Indeed, the Spanish authorities fixed the price at a level that would have been “right” with much cheaper grain. To Manzoni, Grand Chancellor Antonio Ferrer, the price fixer, “was behaving like a lady of a certain age, who thinks she can regain her youth by altering the date on her birth certificate” (Manzoni 1827, 242).

There is—if not a slippery slope—certainly a vicious circle caused by allegedly benevolent interventionism. Manzoni understood well that, if setting a cheap price doesn’t make bread magically appear on people’s table, these delusional measures nonetheless consolidate the popular belief in an almighty government. This way, intervention breeds intervention – with much conceit and little benefit.

On 15 November Antonio Ferrer published a proclamation ... according to which no one who had grain or flour in his house was allowed to buy any more ... there was also a fresh order that the shops must be kept well supplied with bread ... Anyone who can suppose that such a proclamation could be carried out must have enviable powers of the imagination. (Manzoni 1827, 564-565)

In a sense, Manzoni wrote a wonderful parable on unintended consequences. Consider the following passages, in which the perverse effects of government meddling unfold. If the public authorities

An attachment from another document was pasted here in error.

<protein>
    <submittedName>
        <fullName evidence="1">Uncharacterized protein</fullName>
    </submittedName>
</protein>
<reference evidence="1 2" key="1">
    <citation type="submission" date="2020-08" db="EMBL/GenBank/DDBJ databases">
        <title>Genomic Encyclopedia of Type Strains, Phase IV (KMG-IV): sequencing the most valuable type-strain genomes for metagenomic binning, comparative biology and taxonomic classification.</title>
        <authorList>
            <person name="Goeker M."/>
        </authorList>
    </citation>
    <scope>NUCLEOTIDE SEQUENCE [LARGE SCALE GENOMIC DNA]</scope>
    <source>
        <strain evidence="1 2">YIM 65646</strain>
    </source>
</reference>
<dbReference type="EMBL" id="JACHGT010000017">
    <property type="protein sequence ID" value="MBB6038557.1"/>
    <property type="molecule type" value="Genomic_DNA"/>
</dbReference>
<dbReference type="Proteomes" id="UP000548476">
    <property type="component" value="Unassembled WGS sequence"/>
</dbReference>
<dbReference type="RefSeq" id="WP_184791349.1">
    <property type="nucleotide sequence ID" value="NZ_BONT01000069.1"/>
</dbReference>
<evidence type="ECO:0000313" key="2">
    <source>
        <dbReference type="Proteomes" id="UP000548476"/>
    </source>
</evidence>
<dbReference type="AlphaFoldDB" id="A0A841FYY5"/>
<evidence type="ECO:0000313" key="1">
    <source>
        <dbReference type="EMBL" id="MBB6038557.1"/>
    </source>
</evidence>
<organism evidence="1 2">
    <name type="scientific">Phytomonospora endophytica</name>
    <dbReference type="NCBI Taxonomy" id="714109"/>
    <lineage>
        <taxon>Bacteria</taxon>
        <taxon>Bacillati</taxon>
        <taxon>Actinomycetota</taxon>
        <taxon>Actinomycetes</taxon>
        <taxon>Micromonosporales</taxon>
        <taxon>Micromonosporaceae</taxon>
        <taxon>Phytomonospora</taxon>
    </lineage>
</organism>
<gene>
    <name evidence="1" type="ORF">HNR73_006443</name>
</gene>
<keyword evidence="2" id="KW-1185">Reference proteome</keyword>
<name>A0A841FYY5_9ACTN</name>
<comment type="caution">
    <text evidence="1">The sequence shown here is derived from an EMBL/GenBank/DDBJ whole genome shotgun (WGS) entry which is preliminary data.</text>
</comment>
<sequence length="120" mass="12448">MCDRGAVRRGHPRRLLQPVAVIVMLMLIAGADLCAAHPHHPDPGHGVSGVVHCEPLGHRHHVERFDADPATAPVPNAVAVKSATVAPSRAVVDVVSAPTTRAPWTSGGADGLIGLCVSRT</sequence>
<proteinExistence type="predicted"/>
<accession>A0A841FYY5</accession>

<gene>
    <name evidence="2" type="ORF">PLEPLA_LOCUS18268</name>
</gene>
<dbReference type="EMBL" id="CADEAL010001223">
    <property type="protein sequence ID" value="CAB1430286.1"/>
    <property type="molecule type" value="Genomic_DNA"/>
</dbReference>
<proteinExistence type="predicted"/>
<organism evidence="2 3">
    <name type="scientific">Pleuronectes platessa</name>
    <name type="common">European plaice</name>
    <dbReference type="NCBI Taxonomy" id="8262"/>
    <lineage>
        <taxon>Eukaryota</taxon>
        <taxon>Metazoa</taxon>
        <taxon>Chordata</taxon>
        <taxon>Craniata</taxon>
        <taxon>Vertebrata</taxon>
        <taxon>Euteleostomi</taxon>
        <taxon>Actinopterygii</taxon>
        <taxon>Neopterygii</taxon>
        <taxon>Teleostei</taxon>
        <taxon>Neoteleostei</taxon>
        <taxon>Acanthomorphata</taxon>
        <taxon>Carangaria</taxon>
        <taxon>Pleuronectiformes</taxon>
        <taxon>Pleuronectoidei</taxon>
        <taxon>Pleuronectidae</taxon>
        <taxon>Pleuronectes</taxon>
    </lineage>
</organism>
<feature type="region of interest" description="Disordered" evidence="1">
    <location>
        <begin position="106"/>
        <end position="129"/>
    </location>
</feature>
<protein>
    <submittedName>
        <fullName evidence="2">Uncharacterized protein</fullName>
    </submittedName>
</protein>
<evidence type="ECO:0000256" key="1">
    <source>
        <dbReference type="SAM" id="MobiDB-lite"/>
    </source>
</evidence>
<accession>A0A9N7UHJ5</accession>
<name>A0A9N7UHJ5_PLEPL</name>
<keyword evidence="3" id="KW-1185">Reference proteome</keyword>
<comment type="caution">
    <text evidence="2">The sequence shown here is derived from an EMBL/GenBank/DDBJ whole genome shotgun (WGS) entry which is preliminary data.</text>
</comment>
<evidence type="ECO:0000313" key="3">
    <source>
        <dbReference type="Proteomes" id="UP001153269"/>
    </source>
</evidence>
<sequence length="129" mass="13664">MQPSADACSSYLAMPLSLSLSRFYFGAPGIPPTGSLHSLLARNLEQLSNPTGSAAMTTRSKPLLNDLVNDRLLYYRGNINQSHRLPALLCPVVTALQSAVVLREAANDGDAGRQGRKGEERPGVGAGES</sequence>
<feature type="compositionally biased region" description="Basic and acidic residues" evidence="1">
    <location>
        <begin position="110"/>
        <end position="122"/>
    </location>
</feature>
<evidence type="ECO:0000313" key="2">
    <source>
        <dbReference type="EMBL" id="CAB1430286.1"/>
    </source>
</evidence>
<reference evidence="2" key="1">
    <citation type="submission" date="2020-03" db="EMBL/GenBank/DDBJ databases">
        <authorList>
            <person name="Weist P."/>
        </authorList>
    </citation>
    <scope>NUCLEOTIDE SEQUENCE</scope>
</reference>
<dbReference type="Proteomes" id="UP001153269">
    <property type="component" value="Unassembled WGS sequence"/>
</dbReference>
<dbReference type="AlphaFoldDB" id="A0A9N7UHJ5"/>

were going to command the bakers to produce all that bread, they had to take steps to see that the raw materials were available. In times of shortage the authorities always busy themselves with methods of making bread out of foodstuffs which are normally eaten in other forms; and so in this instance it had been decided to start using rice as an ingredient in the so-called ‘mixed loaf’. ... there was a proclamation that reserved, for the disposal of the commissioner and tribunal of provisions, one half of whatever quantity of unpolished rice ... that each individual might have in his possession, with penalties for anyone disposing of the same without the permission of the said authorities of confiscation of the goods in question and a fine of three scudi for measure. ... But rice had to be paid for, at a price out of all proportion to the price of bread. ... And the governor published another proclamation ... fixing the price of the afore-mentioned rice. ... Anyone who asked a higher price, or refused to sell, was to lose the goods in question ... and suffer greater financial penalties and corporate penalties up to service in the galleys. (Manzoni 1827, 565, 566)

The “salutary” rise in price would have brought in grains from other parts of Europe to Milan. But “Since the prices of bread and flour were kept so low in Milan, the natural consequence was that processions of people from the country came into town to buy those goods.” How was the problem solved? But by prohibiting people to take bread outside the city.

Manzoni notes: “The mob had thought it could create times of plenty by looting and incendiarism; the government thought it could prolong them by the threat of the lash and the galley” (1827, 567). These measures led to a vicious cycle of interventionism.

[T]here is in fact a necessary connection between all those strange provisions. Each was an inevitable consequence of the one before, and all followed logically from the first, which fixed a price for bread which was so far removed from the real price—by which we mean that which would have resulted from the relationship of supply and demand (Manzoni 1827, 567).